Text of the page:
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Art and Daguerreotype Galleries

In antebellum America the public display of art was mostly confined to galleries connected with the production and the commerce of art. Early in the century, associations of artists began providing casts of European sculpture for classes and exhibiting their own work; art suppliers offered a few canvases attributed to the masters; and traveler-artists like George Catlin showed, for a fee, their views of the exotic. By the 1840s, Whitman could see European paintings at such dealers as Goupil, Vibert, and the Düsseldorf gallery, or contemporary American work at the annual exhibitions of three New York art associations—the National Academy of Design, the American Art-Union, and the Brooklyn Art Union. The Art-Union showed such artists as Thomas Cole, John F. Kensett, William Sidney Mount, and George Caleb Bingham prior to its yearly lottery of paintings. Landscapes and still lifes were the galleries' favored genres. In the display style of the time, hundreds of paintings crowded the gallery walls, closely spaced from floor to high ceiling. (See Samuel F.B. Morse's painting The Louvre.)

As the daguerreotype became fashionable, it proved to be an art more profitable than painting. By 1843 daguerreotypists were expanding their studios into galleries displaying duplicates of their portraits, not just as samples of their art but as advertisements that prominent citizens were among their clientele. People often came not to be photographed, but to see the pictures, mounted in salons as sumptuous as the photographer could afford. In the Brooklyn Daily Eagle (2 July 1846) Whitman described a visit to John Plumbe's Manhattan gallery. Besides noting the decor, the crowd, and the hundreds of portraits arrayed from floor to ceiling, he wrote of feeling an "electric chain" passing between homself and the depicted faces: "Time, space, both are annihilated, and we identify the semblance with the reality" (Gathering 2:117).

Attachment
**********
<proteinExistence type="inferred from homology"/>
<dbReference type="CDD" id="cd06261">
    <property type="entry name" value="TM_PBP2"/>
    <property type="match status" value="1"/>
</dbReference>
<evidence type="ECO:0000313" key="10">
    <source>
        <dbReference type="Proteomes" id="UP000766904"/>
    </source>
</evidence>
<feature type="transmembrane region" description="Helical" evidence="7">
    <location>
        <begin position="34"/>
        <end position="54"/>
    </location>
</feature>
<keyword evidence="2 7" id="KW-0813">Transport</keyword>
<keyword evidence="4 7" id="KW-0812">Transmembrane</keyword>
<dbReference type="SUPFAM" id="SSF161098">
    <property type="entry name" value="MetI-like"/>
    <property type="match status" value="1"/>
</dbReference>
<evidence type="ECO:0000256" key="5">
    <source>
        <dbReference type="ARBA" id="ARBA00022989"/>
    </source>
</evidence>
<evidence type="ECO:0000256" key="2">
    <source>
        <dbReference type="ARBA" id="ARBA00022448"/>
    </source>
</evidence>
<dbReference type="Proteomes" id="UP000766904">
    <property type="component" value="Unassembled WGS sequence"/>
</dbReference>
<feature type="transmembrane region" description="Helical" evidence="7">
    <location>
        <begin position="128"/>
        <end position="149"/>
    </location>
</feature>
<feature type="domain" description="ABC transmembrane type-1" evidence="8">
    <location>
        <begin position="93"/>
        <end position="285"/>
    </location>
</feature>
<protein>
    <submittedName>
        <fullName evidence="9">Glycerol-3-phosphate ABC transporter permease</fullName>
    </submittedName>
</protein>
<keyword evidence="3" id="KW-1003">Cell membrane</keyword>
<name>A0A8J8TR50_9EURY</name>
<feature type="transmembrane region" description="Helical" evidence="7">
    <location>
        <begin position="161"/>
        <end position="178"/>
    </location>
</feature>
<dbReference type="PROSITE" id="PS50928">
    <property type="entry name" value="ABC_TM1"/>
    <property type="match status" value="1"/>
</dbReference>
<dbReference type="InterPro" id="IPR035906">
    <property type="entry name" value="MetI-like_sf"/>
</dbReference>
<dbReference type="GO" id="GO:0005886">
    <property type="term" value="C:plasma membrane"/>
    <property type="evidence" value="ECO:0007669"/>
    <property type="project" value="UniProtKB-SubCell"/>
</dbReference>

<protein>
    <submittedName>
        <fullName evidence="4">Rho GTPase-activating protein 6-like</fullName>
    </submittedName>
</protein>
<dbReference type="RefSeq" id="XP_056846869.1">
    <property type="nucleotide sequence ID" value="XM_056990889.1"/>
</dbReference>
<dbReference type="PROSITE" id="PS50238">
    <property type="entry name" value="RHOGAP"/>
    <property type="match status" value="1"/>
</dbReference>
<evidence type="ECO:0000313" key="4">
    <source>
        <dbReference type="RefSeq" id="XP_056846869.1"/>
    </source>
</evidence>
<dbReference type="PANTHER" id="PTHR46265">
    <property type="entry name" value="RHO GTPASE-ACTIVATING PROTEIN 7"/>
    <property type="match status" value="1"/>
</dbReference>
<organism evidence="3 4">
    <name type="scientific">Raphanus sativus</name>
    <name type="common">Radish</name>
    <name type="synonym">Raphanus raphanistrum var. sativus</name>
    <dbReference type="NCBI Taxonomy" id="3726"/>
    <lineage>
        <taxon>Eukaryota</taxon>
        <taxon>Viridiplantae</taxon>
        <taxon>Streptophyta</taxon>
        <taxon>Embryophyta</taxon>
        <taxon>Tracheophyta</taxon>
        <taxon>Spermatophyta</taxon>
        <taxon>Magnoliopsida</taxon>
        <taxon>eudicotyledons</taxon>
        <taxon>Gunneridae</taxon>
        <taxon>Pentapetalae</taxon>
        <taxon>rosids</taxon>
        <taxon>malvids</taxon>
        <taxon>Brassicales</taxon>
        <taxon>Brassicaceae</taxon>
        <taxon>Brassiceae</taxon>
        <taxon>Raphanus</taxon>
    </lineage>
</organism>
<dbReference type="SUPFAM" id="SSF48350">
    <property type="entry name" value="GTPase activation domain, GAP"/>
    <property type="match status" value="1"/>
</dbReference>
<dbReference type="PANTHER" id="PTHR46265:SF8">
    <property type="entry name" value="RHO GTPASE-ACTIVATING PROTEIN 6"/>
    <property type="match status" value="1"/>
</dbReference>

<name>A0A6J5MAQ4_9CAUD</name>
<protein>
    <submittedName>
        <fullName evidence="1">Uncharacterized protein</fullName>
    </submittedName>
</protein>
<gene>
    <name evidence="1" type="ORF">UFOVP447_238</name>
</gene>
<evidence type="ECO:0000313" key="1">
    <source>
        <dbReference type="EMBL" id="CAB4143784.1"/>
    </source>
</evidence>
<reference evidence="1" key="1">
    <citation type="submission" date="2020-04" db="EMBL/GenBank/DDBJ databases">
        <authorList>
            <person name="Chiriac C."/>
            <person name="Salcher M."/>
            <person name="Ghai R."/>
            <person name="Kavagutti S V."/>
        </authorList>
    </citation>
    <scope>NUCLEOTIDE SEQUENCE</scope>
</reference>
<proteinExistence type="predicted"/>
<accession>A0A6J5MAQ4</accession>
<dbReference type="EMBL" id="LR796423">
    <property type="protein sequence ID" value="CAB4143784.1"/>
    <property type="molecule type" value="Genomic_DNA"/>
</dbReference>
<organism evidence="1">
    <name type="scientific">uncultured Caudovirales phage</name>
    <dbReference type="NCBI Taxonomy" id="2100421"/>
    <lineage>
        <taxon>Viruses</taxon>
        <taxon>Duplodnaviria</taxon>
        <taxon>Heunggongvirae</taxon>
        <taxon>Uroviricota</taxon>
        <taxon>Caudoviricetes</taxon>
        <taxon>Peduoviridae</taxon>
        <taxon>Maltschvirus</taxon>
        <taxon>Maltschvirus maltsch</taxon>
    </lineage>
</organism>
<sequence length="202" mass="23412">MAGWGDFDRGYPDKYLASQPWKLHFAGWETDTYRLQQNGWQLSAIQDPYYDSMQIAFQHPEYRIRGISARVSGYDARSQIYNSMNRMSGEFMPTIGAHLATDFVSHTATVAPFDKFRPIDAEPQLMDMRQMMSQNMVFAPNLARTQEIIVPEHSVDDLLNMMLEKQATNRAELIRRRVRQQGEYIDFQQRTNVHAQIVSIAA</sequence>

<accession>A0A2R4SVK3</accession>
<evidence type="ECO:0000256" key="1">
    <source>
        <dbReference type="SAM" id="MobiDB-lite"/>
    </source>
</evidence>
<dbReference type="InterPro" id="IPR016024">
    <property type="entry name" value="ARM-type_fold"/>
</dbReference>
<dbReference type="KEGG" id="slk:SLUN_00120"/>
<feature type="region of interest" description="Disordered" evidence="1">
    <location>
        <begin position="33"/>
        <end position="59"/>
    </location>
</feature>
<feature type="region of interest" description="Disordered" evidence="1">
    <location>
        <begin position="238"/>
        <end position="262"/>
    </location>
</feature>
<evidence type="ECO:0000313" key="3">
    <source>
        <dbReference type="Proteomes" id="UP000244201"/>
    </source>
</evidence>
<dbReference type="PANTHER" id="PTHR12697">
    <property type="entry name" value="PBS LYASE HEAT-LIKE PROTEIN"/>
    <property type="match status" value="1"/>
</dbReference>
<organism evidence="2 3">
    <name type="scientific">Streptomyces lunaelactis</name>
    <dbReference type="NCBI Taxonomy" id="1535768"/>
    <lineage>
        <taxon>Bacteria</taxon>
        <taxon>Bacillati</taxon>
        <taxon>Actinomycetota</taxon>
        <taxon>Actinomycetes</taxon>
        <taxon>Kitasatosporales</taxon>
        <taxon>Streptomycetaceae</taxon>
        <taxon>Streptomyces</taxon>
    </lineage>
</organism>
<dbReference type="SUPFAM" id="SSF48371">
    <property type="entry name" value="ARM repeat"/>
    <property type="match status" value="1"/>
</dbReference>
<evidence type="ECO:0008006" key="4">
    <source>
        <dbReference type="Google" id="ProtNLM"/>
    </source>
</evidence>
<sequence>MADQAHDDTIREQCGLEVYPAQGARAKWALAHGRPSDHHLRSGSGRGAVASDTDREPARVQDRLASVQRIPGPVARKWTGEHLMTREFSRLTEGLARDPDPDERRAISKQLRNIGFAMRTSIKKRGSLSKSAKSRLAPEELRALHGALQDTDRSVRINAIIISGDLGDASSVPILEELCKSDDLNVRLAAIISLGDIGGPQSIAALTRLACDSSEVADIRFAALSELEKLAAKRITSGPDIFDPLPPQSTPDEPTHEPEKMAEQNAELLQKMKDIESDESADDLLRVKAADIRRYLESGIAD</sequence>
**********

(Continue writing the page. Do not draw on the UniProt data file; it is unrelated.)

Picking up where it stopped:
Always the connoisseur of his city's shows, Whitman often reviewed art exhibitions for the Eagle in the late 1840s. In 1849–1851 he wrote about art and artists in several New York newspapers and addressed the Brooklyn Art Union. Identifying the hero with the artist, he spoke of the "sublime moral beauty" of rebels and innovators, whether in deeds or in works of art (Uncollected 1:246.) In section 15 of "Song of Myself" we glimpse the connoisseur in the exhibition gallery and the lady sitting for her daguerreotype; in section 41 Whitman represents himself as a collector bidding for portraits of God. (Like most Americans he gained much of his art experience from the printed engraving and the lithograph.) Whitman's early poem "Pictures" exhibits a gallery of pictures within the poet's skull; Ed Folsom, Miles Orvell, and Richard Rudisill think them daguerreotypes, but Ruth Bohan explains that they must be engravings and lithographs. All find the picture gallery, with its crowded, intense, and various displays, a prototype of the pictorial catalogues in "Song of Myself" and many later poems.


Bode, Carl. Antebellum Culture. Carbondale: Southern Illinois UP, 1970.

Bohan, Ruth L. "'The Gathering of the Forces': Walt Whitman and the Visual Arts in Brooklyn in the 1850s." Walt Whitman and the Visual Arts. Ed. Geoffrey M. Sill and Roberta K. Tarbell. New Brunswick, N.J.: Rutgers UP, 1992. 1–27.

Folsom, Ed. Walt Whitman's Native Representations. Cambridge: Cambridge UP, 1994.

Orvell, Miles. The Real Thing: Imitation and Authenticity in American Culture, 1880–1940. Chapel Hill: U of North Carolina P, 1989.

Rubin, Joseph Jay. The Historic Whitman. University Park: Pennsylvania State UP, 1973.

Rudisill, Richard. Mirror Image: The Influence of the Daguerreotype on American Society. Albuquerque: U of New Mexico P, 1971.

Whitman, Walt. The Gathering of the Forces. Ed. Cleveland Rodgers and John Black. 2 vols. New York: Putnam, 1920.

____. The Uncollected Poetry and Prose of Walt Whitman. 1921. Ed. Emory Holloway. 2 vols. New York: Peter Smith, 1932.

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